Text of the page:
|dc.description.abstract||This thesis contains two studies examining survey evaluations of public schools. Survey evaluation results provide a novel means of measuring program performance, which is of particular interest to public administration scholars and practitioners. At the same time, uncertainty regarding the accuracy and utility of perceptual survey-based measures has led to scholarly criticism. Studying survey evaluations of public schools has use beyond helping to answer measurement questions. How parents form and express opinions about public schools has important implications for democracy and education policy. School choice scholars have devoted considerable attention to questions about what parents know and what they care about.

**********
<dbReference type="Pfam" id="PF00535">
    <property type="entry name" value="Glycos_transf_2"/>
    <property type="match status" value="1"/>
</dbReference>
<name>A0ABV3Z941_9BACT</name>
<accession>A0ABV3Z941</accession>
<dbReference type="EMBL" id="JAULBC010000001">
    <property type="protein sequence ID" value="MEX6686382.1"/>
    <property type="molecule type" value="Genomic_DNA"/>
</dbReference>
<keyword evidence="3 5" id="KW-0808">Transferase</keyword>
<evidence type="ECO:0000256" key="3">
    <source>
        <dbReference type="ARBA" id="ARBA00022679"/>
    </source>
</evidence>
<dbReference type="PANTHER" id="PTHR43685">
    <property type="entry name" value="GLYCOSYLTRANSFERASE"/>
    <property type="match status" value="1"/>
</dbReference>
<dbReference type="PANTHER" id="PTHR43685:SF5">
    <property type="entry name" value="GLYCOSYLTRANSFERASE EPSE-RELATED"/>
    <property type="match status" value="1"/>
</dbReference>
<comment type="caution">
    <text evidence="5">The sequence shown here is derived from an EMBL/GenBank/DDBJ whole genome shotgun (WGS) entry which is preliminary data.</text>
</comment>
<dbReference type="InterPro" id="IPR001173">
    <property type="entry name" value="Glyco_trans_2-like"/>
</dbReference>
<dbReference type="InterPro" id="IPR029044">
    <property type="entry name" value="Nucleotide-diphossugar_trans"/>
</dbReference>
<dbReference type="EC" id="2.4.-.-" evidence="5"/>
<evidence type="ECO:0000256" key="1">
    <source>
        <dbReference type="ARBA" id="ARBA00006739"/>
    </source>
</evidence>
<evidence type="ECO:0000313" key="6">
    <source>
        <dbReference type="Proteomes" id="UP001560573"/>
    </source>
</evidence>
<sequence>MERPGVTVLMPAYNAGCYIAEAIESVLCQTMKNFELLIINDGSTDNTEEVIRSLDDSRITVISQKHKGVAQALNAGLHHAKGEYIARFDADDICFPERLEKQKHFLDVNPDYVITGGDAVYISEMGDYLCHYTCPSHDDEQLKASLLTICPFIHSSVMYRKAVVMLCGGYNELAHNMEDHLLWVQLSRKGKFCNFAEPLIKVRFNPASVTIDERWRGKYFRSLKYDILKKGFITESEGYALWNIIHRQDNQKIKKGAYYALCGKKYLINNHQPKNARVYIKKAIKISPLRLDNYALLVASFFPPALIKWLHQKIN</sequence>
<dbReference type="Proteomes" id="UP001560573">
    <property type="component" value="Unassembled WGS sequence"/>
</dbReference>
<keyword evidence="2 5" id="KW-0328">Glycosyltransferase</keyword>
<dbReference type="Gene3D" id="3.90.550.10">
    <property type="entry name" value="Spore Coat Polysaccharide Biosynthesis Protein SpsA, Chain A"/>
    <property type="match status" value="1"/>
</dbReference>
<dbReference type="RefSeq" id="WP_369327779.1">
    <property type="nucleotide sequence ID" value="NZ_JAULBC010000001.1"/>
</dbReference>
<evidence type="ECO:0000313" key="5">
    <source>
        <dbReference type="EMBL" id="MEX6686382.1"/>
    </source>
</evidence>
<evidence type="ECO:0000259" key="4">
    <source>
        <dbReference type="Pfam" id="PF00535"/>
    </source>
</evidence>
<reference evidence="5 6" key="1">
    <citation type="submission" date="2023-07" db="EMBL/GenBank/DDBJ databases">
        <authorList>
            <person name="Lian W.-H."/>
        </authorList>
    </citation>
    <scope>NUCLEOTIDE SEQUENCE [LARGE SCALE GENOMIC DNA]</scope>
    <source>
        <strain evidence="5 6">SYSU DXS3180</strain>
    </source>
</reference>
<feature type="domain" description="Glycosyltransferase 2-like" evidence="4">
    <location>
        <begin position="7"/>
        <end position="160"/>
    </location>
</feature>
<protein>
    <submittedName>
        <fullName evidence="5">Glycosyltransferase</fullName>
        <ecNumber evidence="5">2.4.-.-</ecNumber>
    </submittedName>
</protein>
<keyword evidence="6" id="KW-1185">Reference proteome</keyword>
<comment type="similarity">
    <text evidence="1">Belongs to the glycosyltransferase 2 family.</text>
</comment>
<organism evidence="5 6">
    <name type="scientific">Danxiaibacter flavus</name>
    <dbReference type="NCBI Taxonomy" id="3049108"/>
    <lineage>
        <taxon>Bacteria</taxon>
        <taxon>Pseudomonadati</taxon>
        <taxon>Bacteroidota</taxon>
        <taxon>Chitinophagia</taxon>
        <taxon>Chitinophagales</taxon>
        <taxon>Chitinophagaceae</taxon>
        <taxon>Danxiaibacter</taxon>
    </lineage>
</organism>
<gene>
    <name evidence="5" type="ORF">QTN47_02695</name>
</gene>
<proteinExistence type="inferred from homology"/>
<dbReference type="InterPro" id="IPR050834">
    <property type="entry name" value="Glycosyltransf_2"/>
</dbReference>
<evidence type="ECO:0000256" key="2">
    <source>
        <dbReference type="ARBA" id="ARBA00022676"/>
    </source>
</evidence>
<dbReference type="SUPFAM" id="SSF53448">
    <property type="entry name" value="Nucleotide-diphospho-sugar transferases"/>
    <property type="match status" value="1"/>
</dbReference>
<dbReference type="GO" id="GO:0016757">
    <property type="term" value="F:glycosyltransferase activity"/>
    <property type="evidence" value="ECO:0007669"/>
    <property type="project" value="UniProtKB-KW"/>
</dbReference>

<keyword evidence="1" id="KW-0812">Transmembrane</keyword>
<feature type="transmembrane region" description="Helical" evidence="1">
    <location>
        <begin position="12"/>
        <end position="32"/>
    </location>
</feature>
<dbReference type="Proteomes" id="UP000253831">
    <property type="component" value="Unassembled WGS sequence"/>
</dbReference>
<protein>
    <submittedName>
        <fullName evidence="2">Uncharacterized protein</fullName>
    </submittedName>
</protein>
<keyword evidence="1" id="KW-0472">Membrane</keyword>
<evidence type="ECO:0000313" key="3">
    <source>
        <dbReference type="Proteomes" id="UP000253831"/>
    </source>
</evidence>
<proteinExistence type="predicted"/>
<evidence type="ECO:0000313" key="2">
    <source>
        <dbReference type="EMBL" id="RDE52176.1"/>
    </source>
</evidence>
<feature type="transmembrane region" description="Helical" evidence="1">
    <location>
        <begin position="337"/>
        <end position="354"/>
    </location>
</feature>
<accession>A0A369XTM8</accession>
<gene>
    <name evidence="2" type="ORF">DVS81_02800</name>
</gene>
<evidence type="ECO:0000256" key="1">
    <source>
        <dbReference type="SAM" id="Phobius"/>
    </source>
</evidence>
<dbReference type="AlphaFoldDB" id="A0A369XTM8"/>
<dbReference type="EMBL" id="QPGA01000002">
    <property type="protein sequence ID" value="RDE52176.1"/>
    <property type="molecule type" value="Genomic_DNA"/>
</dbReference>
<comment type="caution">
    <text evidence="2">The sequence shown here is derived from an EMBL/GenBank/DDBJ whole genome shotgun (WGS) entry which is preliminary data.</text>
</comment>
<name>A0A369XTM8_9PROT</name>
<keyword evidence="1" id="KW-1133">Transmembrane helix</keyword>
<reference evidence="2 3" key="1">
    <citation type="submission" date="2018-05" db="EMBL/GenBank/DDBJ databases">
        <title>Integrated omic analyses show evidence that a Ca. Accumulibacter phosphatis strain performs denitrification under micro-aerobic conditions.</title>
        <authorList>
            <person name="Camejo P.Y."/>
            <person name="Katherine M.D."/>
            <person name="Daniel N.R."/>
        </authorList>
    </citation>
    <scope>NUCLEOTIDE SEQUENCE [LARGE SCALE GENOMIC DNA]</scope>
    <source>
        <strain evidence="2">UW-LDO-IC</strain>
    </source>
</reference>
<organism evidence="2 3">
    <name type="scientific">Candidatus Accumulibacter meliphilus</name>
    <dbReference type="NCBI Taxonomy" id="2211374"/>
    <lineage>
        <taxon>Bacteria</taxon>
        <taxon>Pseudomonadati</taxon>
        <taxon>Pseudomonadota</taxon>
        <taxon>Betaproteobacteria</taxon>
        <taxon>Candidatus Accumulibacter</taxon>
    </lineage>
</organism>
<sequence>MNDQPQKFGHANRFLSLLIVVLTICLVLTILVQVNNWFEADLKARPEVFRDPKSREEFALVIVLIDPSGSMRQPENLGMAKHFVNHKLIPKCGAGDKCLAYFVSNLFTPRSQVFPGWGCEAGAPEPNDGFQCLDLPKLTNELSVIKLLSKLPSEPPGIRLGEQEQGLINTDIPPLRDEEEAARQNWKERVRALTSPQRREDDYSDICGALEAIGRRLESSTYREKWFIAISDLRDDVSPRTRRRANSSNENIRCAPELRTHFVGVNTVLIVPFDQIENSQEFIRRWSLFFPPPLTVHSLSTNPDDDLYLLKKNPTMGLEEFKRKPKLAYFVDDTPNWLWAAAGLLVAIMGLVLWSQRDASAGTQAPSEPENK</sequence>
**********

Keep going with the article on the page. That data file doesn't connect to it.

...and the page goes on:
The two studies contained in this thesis look at survey evaluations of New York City public schools from 2007 to 2009. Using a cross-sectional time-series approach, the evaluations are compared to government records of schools’ characteristics and performance. The first study (Chapter II) focuses on the overall satisfaction expressed by parents and teachers while the second study (Chapter III) picks apart multiple dimensions of satisfaction. The results from Chapter II support the notion that parents and teachers can perform intelligent, meaningful evaluations of their schools. At the same time, I encounter some difficulties in Chapter III when I try to use survey results to measure multiple dimensions of performance. I attempt to address one source of these difficulties, and the results seem to indicate that my method is somewhat successful at addressing the data problem.||en